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Ridededog [3 posts] 2 years ago
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I've got the big brother version of this, the 3xXM-L, Really powerful, but the battery life get shorter the more I used it, I didn't think about the battery cover being waterproof... The downward triangle shape enable me to put my hand underneath the light and not touching the light, felt really comfortable there. I love the dimming the lights when you don't need that much light, like at dawn or dusk, just hold down the button for a few secs and then it'll dims, same for brighting up.

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stumps [3184 posts] 2 years ago
0 likes

I have a cree head torch for fishing and it takes a battering in the cold north east nights and still works brilliantly so if the bike one is half as good then i will get one.

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Guyz2010 [302 posts] 2 years ago
0 likes

I have rapid these.The older one is a year old and used every day in the mornings & evenings. Battery life is great but the LED battery warning light goes to red too soon. It will last another hour plus on red before it flashes red, even then it goes on for ages.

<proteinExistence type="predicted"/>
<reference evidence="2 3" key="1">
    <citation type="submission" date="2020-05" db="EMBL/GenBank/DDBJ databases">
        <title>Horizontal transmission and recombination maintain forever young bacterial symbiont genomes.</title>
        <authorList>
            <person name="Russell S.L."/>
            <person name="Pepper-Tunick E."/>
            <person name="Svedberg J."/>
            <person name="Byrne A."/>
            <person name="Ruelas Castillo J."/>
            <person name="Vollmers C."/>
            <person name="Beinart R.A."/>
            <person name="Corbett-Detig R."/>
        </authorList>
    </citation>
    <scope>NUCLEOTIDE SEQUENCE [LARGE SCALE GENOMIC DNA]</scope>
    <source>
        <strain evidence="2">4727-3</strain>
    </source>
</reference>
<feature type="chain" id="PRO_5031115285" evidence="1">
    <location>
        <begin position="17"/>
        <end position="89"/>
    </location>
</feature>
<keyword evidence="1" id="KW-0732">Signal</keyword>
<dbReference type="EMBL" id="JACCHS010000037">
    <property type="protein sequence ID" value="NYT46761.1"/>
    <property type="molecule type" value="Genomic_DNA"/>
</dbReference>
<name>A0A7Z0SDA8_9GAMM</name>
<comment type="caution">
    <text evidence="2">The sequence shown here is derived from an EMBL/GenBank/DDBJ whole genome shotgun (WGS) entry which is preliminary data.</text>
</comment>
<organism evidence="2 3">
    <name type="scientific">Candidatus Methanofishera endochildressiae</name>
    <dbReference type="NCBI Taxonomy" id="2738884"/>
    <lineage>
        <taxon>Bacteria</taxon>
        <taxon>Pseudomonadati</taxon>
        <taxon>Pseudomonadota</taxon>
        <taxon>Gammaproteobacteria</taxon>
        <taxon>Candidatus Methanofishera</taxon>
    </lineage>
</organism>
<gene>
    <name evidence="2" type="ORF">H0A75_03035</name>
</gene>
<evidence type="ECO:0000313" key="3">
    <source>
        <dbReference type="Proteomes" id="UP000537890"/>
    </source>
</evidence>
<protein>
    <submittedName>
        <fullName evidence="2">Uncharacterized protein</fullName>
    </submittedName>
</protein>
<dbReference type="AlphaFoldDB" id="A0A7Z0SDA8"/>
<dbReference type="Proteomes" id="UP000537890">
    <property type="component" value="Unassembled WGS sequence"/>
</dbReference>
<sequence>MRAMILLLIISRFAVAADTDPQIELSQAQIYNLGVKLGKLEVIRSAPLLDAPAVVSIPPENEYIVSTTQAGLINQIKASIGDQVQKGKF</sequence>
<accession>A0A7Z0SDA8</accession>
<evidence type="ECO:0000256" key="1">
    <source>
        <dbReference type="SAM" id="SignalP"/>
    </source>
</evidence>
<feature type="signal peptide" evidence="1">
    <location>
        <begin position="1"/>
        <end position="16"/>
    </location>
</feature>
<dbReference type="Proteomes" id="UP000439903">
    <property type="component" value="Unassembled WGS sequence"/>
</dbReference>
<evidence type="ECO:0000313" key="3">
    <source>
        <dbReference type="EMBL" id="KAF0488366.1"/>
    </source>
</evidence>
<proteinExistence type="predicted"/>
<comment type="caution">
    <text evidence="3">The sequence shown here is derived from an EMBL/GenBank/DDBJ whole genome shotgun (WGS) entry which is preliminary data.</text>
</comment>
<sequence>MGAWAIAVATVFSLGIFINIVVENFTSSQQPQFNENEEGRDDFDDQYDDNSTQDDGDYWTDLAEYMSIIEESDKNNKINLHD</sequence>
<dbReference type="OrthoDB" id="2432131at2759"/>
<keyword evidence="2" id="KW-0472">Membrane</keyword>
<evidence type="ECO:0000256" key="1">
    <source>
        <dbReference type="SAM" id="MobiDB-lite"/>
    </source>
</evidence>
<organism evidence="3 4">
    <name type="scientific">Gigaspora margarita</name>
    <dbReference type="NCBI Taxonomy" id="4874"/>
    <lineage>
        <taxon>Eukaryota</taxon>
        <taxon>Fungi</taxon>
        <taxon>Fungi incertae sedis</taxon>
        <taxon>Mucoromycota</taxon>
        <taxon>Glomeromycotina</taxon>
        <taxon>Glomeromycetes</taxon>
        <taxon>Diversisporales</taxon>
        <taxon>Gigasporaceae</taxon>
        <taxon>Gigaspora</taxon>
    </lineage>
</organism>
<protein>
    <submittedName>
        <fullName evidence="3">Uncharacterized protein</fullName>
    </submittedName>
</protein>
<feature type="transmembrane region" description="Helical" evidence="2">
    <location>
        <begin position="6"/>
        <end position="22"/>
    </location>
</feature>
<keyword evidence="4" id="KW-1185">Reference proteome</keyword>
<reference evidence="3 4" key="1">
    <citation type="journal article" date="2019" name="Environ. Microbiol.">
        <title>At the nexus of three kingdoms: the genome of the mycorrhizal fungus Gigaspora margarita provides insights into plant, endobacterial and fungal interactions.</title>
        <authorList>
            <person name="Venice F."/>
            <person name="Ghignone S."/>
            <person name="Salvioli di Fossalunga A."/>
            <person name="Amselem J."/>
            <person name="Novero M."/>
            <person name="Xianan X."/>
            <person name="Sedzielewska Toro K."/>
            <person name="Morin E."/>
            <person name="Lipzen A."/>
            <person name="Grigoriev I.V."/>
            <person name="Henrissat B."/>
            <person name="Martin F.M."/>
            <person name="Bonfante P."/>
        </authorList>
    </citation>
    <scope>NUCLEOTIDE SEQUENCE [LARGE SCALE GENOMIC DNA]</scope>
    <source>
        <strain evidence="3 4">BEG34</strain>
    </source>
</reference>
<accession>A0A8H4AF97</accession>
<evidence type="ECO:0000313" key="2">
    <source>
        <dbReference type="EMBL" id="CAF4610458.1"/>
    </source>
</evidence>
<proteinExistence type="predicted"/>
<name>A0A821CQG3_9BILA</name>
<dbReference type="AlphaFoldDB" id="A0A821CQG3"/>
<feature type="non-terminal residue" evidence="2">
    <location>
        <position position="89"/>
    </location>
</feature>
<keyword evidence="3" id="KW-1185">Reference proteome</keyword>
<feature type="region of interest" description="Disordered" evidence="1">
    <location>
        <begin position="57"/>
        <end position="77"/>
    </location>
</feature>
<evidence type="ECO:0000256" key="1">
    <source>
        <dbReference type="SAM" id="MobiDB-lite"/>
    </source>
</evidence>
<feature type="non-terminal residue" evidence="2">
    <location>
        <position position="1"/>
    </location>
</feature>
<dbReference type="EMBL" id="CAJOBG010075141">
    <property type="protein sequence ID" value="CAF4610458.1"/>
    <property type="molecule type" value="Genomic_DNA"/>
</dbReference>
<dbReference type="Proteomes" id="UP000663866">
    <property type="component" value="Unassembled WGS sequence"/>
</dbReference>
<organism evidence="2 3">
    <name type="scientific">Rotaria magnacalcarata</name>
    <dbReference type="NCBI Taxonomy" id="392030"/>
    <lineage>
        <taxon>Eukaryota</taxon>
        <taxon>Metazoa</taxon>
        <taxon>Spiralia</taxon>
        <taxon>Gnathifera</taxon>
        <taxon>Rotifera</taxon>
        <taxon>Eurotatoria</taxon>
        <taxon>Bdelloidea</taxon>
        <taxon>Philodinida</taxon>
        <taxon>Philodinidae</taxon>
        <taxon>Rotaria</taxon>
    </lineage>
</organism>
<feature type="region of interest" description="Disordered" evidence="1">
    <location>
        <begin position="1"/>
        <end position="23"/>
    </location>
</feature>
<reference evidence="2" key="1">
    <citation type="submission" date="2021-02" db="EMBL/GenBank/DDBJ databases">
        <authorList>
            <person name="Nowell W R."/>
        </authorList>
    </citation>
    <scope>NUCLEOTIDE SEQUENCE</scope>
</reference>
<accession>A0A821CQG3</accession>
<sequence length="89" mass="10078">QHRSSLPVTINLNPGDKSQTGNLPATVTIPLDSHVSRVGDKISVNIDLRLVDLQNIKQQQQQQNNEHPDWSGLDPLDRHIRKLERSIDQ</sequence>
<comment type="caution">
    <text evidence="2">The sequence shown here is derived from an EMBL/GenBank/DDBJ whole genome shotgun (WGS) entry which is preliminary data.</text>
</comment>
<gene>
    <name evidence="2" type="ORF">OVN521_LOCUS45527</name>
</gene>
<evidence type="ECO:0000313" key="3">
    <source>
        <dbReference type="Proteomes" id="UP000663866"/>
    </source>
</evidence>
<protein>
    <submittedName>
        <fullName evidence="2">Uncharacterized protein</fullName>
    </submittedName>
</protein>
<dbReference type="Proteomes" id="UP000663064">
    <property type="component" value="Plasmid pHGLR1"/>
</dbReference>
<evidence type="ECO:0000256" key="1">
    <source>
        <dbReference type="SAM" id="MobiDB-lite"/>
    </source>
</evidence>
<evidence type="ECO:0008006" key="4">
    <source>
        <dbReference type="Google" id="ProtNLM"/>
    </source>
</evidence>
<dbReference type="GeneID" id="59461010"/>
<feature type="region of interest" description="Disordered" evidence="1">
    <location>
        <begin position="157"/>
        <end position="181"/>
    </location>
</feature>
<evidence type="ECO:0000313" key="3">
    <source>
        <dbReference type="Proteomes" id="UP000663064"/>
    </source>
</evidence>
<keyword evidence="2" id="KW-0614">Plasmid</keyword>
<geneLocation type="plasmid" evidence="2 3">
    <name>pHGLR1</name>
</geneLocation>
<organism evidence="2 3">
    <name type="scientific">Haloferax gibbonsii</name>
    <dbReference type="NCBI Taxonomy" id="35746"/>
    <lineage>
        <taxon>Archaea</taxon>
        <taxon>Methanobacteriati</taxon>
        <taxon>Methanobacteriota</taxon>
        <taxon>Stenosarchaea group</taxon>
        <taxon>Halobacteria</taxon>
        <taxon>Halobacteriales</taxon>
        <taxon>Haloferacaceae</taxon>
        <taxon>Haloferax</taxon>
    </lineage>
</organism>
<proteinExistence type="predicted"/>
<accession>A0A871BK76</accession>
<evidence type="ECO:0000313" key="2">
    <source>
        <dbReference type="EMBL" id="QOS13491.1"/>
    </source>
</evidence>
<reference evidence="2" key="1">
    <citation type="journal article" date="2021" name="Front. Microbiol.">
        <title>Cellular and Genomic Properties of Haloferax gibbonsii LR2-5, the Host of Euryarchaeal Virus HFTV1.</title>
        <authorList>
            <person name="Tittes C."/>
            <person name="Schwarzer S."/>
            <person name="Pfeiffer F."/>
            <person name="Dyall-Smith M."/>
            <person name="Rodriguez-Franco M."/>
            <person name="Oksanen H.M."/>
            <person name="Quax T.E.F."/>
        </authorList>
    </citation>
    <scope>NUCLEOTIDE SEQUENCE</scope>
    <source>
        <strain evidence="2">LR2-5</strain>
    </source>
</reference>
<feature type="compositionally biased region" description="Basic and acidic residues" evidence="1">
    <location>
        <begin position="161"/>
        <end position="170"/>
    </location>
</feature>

The projected light is dangerous to other road users. Turn it to dim mode to avoid being unpopular tilt it down. I don't suppose for a minute it would be legal on the road in some countries (Germany). Great for off road use.
For the money I really don't think you can beat it.
You could buy five of these for the cost of a similar Hope light.

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blablablacksheep20 [41 posts] 2 years ago
0 likes

awesome light, far better than any of the stupid main branded ones which cost £100s for something similar.

Ive had mine for nearly 2 years and its waterproof if you place it properly.
Battery is fine and tbh i cannot fault it.

I might buy a brighter light thats easier to charge but im not prepared to pay over £100 for one.

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nbrus [293 posts] 2 years ago
0 likes
Paul_C wrote:

oh this light will make you really popular with other road users as you dazzle them... Needs to have a beam cut-off so that nothing comes out above the horizontal or else a dip/main switching arrangement...